15 of the Most Memorable Airbrushed Baseball Cards
Let’s dive into 15 of the most memorably spectacular airbrushed baseball cards released in the 1970s.
1. 1976 Topps Traded Oscar Gamble
Oscar Gamble’s cards are cult favorites among 1970s fans and none more so than his Traded card in which he displays an airbrushed Yankees hat propped precariously on his extensive Afro and pinstripes painted haphazardly onto a jersey that looks like it’s been placed on him like a barbershop cape.
2. 1975 Hostess Rusty Staub
Rusty Staub’s Hostess card is baffling given that Topps provided the photos for Hostess cards and that Topps produced a photo of Staub in a Mets uniform in its 1974 set. Yet, on the ’75 Hostess card, Staub appears with a painted Mets helmet and some partial Mets pinstripes atop an Expos jersey logo!
3. 1977 Topps Rick Jones
The ’78 Minton and Paxton cards look positively life-like next to Jones’ only Topps card. Jones’ image is either a colorized black-and-white photo or a court room sketch artist’s rendition of what Jones looks like.
4. 1973 Topps Frank Robinson
Robinson’s move from the Dodgers to the Angels came in the same Nov. 28, 1972 trade that sent Bobby Valentine to Anaheim. But instead of drastically overhauling Robinson’s action shot in Dodger Stadium, Topps merely used white-out on the Dodgers’ script on the front of Robinson’s jersey. The rest of Robinson is leftunscathed.
5. 1973 Topps Tommie Agee
Tommie Agee is fielding a pop fly on his ’73 card next to his teammates, Bud Harrelson and Rusty Staub. It’s a photo from a Mets game, but one problem: Agee has been traded to the Astros. “No problem!” says the Topps airbrusher. “Let’s make his teammates Astros, too!” Bud Harrelson never played for the Astros except on this card.
6. 1975 Topps Hank Aaron
Big news in November, 1974 when the all-time home run king was dealt from the Braves to the Brewers not even eight months after he set the record. It all moved too fast for Topps which shows Aaron on two different cards with two different teams in its ’75 set. His card at #660 shows a profile shot of Aaron, possibly so Topps could avoid painting a Brewers logo on his hat.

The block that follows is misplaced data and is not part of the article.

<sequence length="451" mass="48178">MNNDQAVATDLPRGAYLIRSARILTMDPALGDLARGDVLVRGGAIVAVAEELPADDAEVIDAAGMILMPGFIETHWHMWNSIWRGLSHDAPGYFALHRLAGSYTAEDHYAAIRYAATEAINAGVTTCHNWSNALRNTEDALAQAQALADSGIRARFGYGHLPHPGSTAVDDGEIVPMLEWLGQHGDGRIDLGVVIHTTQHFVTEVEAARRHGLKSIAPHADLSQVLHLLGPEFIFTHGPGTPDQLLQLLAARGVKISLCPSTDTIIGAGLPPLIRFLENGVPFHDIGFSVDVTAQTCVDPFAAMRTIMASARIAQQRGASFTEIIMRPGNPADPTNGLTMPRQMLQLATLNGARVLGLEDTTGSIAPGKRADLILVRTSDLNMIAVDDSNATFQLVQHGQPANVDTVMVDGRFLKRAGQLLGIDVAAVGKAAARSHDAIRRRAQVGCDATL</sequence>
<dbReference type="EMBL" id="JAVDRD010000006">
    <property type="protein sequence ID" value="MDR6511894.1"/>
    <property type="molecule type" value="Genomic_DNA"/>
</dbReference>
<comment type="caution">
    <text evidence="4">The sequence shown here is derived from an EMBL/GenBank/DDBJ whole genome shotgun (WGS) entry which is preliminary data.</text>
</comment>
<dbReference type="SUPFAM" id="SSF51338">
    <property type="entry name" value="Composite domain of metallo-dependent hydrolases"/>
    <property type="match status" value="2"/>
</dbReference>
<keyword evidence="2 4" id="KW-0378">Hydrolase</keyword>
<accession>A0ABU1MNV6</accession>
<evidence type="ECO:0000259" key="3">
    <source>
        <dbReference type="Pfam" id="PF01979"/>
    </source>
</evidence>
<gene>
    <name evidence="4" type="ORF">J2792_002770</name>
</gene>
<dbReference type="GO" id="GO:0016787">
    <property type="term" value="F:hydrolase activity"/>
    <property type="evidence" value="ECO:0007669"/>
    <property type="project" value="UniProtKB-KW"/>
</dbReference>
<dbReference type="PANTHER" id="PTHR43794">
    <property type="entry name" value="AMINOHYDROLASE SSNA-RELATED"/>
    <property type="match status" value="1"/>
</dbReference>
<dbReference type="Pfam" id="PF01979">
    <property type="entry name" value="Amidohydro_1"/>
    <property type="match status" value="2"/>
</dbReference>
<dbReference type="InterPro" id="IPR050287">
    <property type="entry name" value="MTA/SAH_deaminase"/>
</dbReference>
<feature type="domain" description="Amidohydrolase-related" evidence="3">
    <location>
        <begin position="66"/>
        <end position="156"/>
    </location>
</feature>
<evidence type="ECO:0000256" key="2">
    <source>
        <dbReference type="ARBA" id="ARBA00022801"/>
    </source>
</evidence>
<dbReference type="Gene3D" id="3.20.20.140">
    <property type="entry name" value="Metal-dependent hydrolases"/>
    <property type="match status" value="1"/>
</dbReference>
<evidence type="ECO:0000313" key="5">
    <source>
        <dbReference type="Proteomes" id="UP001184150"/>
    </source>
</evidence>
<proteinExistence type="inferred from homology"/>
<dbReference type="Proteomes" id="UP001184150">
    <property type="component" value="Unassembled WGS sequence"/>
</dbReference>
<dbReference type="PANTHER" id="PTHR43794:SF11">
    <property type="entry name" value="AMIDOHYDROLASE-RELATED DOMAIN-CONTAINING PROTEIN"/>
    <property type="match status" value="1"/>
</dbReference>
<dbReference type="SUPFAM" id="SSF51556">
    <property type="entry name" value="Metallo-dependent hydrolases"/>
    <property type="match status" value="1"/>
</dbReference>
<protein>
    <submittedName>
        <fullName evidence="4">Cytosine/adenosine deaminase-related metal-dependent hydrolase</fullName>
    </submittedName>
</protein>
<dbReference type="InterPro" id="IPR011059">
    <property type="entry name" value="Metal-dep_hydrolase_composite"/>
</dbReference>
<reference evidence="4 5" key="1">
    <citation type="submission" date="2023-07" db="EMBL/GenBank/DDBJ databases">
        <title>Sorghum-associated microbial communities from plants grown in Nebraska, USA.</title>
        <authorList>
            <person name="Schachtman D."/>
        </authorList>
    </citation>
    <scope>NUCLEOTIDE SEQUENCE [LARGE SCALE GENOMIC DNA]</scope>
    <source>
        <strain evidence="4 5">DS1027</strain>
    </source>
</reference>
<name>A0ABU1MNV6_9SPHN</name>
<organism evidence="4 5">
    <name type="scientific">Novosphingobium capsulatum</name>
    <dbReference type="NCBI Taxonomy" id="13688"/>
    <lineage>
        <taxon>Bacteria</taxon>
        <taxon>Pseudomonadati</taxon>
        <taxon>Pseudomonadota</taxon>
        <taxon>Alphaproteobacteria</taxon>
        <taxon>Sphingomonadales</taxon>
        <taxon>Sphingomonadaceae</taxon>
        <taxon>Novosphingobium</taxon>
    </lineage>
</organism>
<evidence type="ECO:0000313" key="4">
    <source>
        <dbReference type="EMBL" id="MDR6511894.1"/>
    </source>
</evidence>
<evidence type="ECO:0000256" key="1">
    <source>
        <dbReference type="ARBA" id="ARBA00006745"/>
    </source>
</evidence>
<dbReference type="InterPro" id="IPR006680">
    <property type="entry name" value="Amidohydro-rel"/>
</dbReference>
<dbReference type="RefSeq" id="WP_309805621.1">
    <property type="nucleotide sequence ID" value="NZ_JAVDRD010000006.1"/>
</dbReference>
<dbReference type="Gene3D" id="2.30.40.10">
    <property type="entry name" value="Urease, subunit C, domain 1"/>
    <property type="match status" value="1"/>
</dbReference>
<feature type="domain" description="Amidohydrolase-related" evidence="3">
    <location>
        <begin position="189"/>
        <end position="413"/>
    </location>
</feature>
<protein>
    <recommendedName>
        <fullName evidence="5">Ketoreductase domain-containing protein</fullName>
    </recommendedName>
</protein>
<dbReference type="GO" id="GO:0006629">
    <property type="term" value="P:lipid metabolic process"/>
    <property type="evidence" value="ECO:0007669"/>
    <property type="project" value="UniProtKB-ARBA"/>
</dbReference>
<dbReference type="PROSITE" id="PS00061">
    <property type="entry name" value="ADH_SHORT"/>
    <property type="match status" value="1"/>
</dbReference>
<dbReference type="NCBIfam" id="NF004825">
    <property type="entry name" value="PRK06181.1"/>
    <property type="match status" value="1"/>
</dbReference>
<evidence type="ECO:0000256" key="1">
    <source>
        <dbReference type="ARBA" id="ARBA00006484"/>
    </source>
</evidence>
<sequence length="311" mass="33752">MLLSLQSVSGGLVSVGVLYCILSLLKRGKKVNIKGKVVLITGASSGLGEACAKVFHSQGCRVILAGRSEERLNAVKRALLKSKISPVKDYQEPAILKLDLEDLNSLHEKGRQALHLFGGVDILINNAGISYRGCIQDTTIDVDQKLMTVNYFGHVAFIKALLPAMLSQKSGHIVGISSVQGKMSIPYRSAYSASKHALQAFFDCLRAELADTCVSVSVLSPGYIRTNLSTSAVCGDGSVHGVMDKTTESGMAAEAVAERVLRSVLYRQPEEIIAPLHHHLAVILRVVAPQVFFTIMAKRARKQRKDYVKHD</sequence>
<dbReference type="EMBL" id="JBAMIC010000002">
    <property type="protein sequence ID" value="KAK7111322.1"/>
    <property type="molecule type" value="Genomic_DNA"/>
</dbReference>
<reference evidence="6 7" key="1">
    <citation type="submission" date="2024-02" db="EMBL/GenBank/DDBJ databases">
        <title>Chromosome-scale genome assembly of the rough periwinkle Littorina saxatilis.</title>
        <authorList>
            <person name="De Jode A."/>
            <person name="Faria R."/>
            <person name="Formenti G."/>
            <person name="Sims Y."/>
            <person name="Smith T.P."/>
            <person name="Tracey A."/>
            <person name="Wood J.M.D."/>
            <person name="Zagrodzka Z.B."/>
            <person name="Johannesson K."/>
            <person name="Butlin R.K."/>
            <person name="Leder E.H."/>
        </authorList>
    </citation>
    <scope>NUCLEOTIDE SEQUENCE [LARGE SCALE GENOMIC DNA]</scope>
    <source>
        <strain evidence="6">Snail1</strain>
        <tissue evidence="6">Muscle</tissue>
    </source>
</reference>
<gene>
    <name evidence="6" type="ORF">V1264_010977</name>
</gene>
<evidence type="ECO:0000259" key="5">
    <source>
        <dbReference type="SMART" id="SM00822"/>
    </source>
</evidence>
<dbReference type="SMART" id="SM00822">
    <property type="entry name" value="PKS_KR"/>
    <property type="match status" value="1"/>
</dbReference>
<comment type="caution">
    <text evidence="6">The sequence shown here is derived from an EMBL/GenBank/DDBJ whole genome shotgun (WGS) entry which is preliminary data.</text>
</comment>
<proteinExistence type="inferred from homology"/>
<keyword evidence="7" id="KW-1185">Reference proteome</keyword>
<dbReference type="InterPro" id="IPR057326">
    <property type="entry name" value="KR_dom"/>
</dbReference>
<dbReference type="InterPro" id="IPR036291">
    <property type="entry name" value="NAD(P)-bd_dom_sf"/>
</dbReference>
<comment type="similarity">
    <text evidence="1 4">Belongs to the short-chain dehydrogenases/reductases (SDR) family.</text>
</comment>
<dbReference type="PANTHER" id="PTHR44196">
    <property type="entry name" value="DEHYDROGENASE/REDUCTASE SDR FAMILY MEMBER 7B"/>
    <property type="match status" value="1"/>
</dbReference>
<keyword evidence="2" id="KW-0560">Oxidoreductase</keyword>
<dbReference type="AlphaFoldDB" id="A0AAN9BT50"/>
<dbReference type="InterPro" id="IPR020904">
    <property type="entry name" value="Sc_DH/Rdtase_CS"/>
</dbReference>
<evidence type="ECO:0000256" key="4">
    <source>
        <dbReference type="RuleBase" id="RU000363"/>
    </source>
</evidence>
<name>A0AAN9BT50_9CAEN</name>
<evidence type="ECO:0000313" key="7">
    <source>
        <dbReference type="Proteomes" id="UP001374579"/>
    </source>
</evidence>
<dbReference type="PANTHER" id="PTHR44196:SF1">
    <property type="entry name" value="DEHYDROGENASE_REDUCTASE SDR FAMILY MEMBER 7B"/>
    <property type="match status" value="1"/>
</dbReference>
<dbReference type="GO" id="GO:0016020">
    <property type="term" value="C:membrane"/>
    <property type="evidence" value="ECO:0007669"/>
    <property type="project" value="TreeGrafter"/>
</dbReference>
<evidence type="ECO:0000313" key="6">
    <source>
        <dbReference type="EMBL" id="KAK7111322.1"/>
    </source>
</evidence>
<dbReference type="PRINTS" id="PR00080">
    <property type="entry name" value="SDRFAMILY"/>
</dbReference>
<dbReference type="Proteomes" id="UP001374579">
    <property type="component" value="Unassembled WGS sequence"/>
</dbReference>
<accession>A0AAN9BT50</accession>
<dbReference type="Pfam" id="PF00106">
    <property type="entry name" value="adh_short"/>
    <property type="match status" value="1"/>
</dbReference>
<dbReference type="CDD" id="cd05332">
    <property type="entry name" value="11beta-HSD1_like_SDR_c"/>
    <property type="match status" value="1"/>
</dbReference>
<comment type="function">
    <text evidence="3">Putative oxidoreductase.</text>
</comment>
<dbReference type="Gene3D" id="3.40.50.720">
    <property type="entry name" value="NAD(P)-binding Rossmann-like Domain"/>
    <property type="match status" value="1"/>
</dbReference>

7. 1978 Topps Rich Gossage
Gossage’s ’78 card isn’t the first example of a player being painted into his new jersey from head to toe. Topps offered full-body uniform paintings of Doyle Alexander and Eric Soderholm the year prior. But Gossage’s paint job stands out because he is pitching in San Francisco’s Candlestick Park, a place the Yankees never visited during the ’70s.
8. 1977 Topps Tommy Helms
Ever wonder what it would look like if a player wore a hollowed-out half of a melon on his head complete with a monstrous “A” painted on it? Helms’ card is as close as you will ever see.
9. 1974 Topps Ralph Houk
Ralph Houk’s entire managing career through 1973 had consisted of leading the Yankees, but then the Tigers hired him as bench boss. Topps’ solution for his ’74 card was to take a Yankees photo of Houk, leave the pinstripes intact, erase the Yankees cap logo and replace it with a very large English “D”.
10. 1971 Topps Dick Williams
Was the inspiration for “Who Framed Roger Rabbit?” the ’71 Topps Dick Williams card? Because that glowing green magic hat on his card resembles something from Toontown.
11. 1983 Topps John Denny
John Denny’s 1983 season with the Phillies was epic: he won a Cy Young Award for the National League champions in his first full year with the team. His ’83 Topps card is almost as epic. The scene is so thoroughly airbrushed that even the clouds behind him appear artificial.
12. 1973 Topps John Ellis
Ellis is visibly angry on this card, arguing with an umpire. Perhaps he thinks the umpire stole the team name off the front of his jersey?
13. 1978 Topps Dave Kingman
Kingman’s painted image makes it appear as if he’s placed his head inside one of those carnival cutouts and had his picture snapped as a Chicago Cub.
14. 1977 Topps Reggie Jackson
Topps trumpeted Jackson’s arrival in the Big Apple with a super smooth airbrushing of Jackson’s Orioles helmet.
15. 1975 Topps Rudy May
Possibly the best example of what graffiti letters would look like on a baseball cap.